Dr. John Kitzhaber spends a lot of time talking about health care: He was an emergency room physician, and a two-term governor of Oregon. He's seen it all from both sides and says America's healthcare system is just plain broken.
"It's a system that sort of lies in the weeds until people are very, very sick," he said, "and then rushes in with extraordinarily marvelous and expensive high technology to help you recover on the back end."
It's about a series choices -- and Kitzhaber thinks we're making the wrong ones.
"Should 95-year-old grandpa's quadruple bypass surgery be paid at the expense of his six-year-old granddaughter getting immunizations and a routine checkup at her pediatrician?" he asks. "That's the larger question."
Doctors, patients and policy-makers all have ideas about why the health care system is in critical condition. That's partly why ABC News will be taking a week-long, comprehensive look at the problems and the possible solutions for a system that has left millions of people uninsured, unhappy and unhealthy.
As part of the series, ABC News, the Kaiser Family Foundation and USA Today polled people across the country. Just 44 percent said they are satisfied with the overall quality of health care, and only 18 percent were satisfied with the cost.
That cost impacts everyone. Last year alone, federal spending for health care totaled more than $600 billion, about a quarter of the entire federal budget.
Some of the biggest questions critics raise about America's healthcare system have to do with insurance, which 46.6 million Americans -- or 15.9 percent -- do not have, according to U.S. census figures. While most Americans say they are satisfied with the care they get, the United States is the only industrialized country that does not guarantee health coverage for everyone.
"We do have a de facto policy of universal access: It's called the emergency room," Kitzhaber said. "Then those uncompensated costs are shifted back to people who have insurance coverage by increasing their bills or increasing their insurance premiums.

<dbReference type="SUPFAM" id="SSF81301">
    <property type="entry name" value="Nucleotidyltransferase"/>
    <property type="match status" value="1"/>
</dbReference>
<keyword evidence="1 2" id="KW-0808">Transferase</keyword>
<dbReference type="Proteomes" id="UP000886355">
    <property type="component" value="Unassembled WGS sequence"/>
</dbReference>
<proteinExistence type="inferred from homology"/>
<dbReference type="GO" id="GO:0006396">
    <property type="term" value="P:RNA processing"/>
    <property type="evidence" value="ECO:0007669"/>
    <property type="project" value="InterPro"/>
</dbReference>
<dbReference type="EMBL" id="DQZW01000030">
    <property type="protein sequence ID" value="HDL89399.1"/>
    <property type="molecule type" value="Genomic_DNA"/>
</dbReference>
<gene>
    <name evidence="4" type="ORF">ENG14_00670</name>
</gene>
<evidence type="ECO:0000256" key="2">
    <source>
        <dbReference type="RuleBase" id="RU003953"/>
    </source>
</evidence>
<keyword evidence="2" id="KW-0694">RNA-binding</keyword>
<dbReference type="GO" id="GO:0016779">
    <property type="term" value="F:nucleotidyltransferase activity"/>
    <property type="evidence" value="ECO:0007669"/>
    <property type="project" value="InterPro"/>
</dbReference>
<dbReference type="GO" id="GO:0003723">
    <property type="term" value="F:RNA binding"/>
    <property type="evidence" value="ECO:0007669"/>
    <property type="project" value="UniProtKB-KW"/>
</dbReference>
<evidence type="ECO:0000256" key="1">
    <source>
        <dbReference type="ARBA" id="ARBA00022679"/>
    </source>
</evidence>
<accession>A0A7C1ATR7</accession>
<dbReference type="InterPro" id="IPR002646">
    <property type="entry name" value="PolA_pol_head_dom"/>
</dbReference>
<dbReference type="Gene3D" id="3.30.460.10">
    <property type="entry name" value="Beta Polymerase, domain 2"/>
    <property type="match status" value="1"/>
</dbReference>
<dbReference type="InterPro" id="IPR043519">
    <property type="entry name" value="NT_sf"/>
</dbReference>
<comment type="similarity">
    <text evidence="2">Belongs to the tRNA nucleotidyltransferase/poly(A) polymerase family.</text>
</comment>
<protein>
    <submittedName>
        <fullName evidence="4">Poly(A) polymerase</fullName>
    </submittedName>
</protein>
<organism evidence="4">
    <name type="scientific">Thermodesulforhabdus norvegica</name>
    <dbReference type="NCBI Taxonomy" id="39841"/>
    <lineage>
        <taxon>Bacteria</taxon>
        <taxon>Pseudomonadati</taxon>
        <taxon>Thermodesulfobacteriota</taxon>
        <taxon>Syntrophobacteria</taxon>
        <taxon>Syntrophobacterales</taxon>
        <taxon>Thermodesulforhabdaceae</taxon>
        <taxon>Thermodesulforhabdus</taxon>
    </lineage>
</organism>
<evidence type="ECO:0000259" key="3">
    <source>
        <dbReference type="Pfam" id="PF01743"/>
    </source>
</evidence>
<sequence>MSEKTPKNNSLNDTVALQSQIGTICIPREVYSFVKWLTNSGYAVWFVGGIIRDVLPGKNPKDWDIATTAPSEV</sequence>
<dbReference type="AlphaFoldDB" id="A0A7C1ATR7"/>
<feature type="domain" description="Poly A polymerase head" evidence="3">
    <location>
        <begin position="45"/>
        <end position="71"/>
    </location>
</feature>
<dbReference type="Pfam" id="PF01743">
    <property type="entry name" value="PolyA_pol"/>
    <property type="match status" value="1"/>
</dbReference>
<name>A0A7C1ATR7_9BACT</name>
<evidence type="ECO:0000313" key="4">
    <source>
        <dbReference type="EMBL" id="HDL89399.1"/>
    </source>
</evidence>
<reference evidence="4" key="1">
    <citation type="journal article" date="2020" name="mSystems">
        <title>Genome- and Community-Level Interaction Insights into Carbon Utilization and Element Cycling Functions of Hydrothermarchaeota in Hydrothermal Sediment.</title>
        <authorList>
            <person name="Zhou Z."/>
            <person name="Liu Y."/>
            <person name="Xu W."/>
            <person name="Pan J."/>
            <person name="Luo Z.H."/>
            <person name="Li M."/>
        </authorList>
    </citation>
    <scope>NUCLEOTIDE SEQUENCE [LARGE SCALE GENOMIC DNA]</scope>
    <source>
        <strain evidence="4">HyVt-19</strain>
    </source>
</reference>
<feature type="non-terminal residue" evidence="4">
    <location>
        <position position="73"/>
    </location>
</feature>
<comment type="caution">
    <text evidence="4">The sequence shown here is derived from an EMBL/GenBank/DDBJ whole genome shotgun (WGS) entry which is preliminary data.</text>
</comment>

"If we were able to capture in a legislative concept the system we have now, it would not even get a committee hearing," he added. "I don't believe it would reach the floor of the Congress [because] no one would vote for it, no one could defend it. No one could defend a system that essentially puts U.S. employers at a competitive disadvantage -- or [defend having] the enormous inequities in terms of who gets the benefits of the public subsidy and who pays them. No one would do that."
Sick people not sufficiently covered by private insurance plans often have the cost of their care picked up by the government via Medicare or Medicaid.
Mamie Jackson has had trouble with her kidneys most of her life, and they finally failed 10 years ago.
"If I wake up … and nothing is hurting and I'm not nauseating and throwing up, I'm having a good day," she said.
The state college professor in Los Angeles had grown up dirt poor in the South and had finally made it -- so for her, the doctor's words about her illness were devastating.
"I kind of went into shock and went numb, because I was in my early thirties," Jackson said. "And he's telling me … you're not going to be able to work anymore to take care of yourself."
No job meant no insurance. No insurance meant no operation. To qualify for public assistance, she actually had to become poor again.